Thursday, October 11, 2007

So You Want to Write a Book?

By Francine Silverman

We’ve all heard people say, “When I retire, I’m going to write a book,” or “My life is so interesting, I think I’ll write my memoirs.”

You want to write a book?
Unless you answer these questions first –

1) Who am I writing this book for?
2) Is there an audience for this book?
3) How will I target my audience?
4) How does my book differ from others?
5) How will my book benefit my readers?
6) Who will publish my book?
7) How will I promote it?

If you’re writing a book for yourself, fine. But if you want to sell your book and possibly make some money, then you’ll need to view this as a business.

Let’s say you decide to write your memoirs. Who is interested in them besides you and your family? Okay, you’re a recovering drug addict who recovered by volunteering to help others with their addiction. Noble cause? But how will you target this audience? Where are the drug addicts who read books? You might have to talk to drug counselors to find them.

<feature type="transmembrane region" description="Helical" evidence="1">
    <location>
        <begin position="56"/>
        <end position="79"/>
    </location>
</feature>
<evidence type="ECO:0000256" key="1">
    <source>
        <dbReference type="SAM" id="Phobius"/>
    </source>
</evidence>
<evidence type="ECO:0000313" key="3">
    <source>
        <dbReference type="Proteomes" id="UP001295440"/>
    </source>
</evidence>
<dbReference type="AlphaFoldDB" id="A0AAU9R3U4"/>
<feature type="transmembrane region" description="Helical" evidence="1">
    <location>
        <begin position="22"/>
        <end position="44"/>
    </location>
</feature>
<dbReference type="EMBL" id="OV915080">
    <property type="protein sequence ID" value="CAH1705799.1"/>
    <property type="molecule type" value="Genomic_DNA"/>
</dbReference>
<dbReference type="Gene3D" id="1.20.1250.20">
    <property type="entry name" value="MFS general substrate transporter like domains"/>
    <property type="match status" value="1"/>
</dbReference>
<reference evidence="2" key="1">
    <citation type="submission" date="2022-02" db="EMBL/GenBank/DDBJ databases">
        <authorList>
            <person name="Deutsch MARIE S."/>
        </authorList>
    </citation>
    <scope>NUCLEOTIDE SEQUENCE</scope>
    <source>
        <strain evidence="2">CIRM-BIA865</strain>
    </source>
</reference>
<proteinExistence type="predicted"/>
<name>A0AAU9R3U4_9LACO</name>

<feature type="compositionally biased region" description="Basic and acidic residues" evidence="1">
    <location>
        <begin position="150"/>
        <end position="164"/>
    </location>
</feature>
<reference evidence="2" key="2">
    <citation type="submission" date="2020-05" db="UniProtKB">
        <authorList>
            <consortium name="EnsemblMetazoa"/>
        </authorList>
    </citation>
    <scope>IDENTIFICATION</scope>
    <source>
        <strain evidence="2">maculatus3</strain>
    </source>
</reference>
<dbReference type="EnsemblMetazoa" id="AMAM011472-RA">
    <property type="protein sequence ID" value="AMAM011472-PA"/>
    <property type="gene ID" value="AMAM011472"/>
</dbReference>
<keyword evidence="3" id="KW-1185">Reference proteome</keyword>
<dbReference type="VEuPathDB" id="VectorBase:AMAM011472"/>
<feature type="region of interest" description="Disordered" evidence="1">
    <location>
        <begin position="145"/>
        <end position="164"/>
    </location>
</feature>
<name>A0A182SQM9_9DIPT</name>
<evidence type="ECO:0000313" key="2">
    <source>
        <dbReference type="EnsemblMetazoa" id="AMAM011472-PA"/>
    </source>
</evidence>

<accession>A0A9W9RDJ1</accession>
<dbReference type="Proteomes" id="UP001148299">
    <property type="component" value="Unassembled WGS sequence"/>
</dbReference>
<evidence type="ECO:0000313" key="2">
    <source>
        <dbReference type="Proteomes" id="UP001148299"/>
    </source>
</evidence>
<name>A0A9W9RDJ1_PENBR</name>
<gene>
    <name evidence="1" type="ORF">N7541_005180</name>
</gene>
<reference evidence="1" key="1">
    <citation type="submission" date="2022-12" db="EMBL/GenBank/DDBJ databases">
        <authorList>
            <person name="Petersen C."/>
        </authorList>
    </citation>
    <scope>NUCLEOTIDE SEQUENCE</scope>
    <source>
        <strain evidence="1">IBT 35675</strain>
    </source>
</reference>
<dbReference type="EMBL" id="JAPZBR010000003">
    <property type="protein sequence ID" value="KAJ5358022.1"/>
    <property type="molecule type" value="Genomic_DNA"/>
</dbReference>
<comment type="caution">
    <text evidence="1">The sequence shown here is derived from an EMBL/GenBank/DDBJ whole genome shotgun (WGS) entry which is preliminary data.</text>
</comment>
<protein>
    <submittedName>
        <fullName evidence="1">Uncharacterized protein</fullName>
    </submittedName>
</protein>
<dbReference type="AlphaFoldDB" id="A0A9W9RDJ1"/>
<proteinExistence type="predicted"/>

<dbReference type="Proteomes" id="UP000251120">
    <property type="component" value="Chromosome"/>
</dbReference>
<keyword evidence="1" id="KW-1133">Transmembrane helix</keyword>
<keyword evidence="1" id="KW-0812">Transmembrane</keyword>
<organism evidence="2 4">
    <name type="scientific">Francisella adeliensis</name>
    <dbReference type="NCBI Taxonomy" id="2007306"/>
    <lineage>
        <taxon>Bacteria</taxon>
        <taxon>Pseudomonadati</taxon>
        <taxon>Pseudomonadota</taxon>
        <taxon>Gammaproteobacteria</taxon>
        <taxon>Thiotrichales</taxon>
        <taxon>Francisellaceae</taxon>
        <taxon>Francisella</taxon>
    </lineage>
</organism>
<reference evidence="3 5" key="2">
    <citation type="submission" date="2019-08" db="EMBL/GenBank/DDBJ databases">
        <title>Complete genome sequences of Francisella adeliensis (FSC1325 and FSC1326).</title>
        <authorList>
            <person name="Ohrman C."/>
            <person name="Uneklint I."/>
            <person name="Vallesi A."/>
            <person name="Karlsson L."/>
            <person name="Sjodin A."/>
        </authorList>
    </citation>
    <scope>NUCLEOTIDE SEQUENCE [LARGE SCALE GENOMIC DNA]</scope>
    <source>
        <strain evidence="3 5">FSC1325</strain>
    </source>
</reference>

What sets your book apart from others? You wrote a novel. There are zillions of novels on the shelf. What distinguishes yours from the others? If you can’t answer this question, you may as well chuck the whole idea.

Who will publish your book? Will you self-publish and accept the responsibility of having it printed and placed on Amazon? Self-published authors retain all the profits.

If you go with a POD (print-on-demand) publisher, the publisher will print copies as needed. In both these cases, your book will not land in Barnes & Noble or The New York Times Book Review.

There is a great deal of prejudice against self-published and POD-published books, even though there are some fine writers among this population.

If you choose a traditional publisher, like Random House, you’ll need an agent. From what I understand, it’s not easy to land an agent, and even if you do, there is no guarantee the agent will sell the book to a publisher.

Finally, how will you promote your book? Bear in mind that publishers are in the business of publishing books – not promoting them. Unless you’re John Grisham or Stephen King, don’t expect your publisher to do the promotion. Too many authors are under the mistaken impression that their publisher will promote and are left holding the bag.

So before you take pen to paper, be sure you have a plan.

Francine Silverman’s latest book is Talk Radio for Authors - Getting Interviews Across the U.S. and Canada (Infinity Publishing 2007).

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